Last year, the Danish newspaper Jyllands-Posten published a series of cartoons - twelve in all - about Islam and the Prophet Mohammad that was deemed offensive by the Islamic community at large. To illustrate, one cartoon showed Mohammad with a turban in the shape of a bomb.
The issue generated international controversy. Some newspapers outside Denmark reprinted the cartoons in support of the concept of free speech. Flemming Rose, the culture editor of the newspaper, stated:
The cartoonists treated Islam the same way they treat Christianity, Buddhism, Hinduism and other religions. And by treating Muslims in Denmark as equals they made a point: We are integrating you into the Danish tradition of satire because you are part of our society, not strangers. The cartoons are including, rather than excluding, Muslims.
On the other hand, the Islamic community demonstrated their outrage at the cartoons through worldwide protests and calls of boycotts. They condemned the drawings as a form of hate speech and decried what they consider to be the offensive depiction of the Prophet Mohammad as well as the not-so-subtle link made between Islam and terrorism.
This whole controversy makes a very interesting case for examining the role of the law in settling disputes that involve competing legal concepts reflective of competing values. There is a clear diversity issue at stake, it is not difficult to give credence to the arguments of Muslims all over the world that such depiction of their leader will foment even further inter-religious conflict, will marginalize Muslims and will be a setback for the cause of diversity and pluralism. On the other hand, there is no dispelling the argument as well that free speech is a right that should be cherished and protected. It protects not only the speech we love, but also the speech we hate.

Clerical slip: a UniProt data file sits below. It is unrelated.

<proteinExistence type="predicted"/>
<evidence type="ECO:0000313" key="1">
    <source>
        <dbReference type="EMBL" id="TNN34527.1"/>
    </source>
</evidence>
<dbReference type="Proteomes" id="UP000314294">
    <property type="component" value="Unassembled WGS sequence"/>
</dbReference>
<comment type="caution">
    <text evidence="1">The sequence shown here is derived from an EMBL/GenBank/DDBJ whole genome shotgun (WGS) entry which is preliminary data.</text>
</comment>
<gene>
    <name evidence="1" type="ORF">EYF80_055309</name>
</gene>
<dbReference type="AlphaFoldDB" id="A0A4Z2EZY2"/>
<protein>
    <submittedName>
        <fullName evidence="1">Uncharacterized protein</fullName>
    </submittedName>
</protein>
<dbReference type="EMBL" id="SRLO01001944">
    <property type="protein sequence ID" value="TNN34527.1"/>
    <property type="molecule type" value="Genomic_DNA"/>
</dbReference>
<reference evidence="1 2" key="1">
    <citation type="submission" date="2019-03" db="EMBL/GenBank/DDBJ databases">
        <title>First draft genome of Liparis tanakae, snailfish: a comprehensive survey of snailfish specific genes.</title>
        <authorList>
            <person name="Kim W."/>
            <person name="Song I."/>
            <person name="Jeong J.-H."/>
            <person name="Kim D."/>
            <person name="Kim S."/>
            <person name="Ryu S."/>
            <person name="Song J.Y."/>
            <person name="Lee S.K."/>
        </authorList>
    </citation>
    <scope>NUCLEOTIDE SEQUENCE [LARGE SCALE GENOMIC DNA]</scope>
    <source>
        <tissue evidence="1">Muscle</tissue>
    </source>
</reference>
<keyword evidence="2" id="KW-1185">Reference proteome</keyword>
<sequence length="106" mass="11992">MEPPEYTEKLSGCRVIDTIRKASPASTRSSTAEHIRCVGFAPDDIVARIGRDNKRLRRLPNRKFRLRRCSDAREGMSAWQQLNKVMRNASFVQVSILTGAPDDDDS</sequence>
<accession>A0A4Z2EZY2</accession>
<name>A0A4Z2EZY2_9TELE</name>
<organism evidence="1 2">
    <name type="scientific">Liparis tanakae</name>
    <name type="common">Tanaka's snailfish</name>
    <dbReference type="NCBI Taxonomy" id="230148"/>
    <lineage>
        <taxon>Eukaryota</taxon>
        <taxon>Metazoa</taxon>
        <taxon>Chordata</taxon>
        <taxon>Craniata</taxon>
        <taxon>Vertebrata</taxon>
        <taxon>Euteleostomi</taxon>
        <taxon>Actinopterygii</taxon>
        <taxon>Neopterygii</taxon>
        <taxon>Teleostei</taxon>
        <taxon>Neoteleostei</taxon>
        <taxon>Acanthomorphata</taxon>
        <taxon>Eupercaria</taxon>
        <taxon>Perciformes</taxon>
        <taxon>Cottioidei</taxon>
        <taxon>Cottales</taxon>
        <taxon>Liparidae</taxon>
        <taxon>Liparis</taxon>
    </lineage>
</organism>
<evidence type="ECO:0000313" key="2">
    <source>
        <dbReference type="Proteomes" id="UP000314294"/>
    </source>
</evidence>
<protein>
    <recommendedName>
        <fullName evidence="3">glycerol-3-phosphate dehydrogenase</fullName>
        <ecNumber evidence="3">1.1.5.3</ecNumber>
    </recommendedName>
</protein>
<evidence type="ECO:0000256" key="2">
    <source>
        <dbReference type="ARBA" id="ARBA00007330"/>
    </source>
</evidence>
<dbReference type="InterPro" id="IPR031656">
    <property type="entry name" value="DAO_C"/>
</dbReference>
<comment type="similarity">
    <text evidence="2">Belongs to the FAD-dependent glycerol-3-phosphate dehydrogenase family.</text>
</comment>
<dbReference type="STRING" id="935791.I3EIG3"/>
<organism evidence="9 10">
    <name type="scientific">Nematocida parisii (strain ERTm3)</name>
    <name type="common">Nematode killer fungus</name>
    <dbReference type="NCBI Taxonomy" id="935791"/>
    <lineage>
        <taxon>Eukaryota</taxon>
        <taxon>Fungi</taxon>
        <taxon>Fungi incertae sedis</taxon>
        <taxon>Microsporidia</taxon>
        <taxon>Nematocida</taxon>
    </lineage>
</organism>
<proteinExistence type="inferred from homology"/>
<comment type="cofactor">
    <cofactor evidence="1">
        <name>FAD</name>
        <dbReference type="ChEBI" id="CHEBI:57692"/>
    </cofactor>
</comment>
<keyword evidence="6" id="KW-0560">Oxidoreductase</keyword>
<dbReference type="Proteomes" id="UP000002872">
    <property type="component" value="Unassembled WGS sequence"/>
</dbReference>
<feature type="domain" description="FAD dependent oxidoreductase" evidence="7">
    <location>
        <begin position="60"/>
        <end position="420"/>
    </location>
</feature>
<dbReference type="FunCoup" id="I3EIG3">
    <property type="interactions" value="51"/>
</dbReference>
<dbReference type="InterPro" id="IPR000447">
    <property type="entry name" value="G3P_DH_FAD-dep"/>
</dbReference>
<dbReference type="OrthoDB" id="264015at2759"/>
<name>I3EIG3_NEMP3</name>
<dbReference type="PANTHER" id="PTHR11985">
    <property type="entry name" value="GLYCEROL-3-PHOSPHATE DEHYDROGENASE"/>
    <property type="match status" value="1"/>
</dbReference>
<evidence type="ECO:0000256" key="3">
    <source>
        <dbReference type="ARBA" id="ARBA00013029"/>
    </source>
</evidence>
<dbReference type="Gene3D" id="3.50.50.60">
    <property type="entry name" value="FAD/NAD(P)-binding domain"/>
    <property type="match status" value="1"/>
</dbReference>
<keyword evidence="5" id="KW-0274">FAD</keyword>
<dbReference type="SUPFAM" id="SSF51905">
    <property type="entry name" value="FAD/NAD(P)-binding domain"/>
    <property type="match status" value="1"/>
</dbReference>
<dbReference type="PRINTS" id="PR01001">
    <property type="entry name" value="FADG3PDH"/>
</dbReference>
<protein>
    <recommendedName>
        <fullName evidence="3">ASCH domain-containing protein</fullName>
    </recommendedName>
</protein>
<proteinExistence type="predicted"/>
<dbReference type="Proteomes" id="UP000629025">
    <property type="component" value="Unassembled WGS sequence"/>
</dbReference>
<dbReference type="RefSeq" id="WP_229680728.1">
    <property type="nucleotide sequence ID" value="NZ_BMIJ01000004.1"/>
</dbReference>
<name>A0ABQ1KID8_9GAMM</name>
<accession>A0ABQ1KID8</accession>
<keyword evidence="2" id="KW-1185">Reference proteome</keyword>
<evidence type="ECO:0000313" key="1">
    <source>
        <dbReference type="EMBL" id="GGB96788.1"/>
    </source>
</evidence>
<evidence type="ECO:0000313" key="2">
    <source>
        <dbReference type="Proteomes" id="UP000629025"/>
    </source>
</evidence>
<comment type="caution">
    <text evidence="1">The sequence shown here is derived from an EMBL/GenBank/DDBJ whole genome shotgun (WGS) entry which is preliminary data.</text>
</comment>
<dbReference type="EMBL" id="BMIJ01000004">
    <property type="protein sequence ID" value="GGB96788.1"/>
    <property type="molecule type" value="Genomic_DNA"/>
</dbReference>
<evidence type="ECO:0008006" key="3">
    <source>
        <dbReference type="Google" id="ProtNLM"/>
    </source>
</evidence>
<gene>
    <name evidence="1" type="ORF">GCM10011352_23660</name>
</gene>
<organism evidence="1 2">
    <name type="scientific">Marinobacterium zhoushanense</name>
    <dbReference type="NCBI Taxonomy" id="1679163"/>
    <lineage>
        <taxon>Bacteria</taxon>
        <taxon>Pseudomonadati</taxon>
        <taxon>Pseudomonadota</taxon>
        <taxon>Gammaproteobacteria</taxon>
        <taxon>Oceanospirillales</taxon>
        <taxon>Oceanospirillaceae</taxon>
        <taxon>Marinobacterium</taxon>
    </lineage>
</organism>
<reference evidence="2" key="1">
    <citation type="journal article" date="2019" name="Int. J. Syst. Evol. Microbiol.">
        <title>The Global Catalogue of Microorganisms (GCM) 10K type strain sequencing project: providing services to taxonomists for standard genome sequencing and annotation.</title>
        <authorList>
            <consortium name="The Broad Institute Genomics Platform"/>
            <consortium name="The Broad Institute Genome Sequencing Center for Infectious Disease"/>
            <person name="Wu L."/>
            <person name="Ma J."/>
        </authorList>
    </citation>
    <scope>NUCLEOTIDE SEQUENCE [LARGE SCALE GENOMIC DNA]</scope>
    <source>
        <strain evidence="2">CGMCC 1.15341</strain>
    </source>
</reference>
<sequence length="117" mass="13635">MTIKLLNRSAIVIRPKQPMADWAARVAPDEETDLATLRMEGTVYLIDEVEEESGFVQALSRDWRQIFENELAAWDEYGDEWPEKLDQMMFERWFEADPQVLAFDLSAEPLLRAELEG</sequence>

How then is this resolved First, there must be an acknowledgement that there is no one way to resolve it. The law is infused with irresolvably opposed principles and ideals, no longer a fabric of clearly-defined spectrums, but is rather a patchwork quilt of various shades of gray.
Having said this, we now proceed to analyze the difficult questions posed by the issue at hand. it must be noted that one area where judicial discretion is especially large is the area of free speech. While the right to free speech is a crystallized principle that has been place almost since the beginning of time, enjoying a cherished position in the bill of rights of virtually all civilized legal systems, the interpretation of what constitutes free and protected speech still has yet to be perfectly refined. This provision has been invoked many times over in the course of history, successfully and unsuccessfully; and Courts have had many opportunities to set standards and devise guidelines to determine if the speech in question should be protected or not.
It becomes more difficult when the right to free speech competes with another right, in this case, the right of religious minority groups to tolerance and acceptance. In "easy" cases, all that should be done is look through jurisprudence until one finds the applicable case with similar facts. In "hard" cases with novel facts, the role of the judge becomes infinitely more difficult. The boundaries are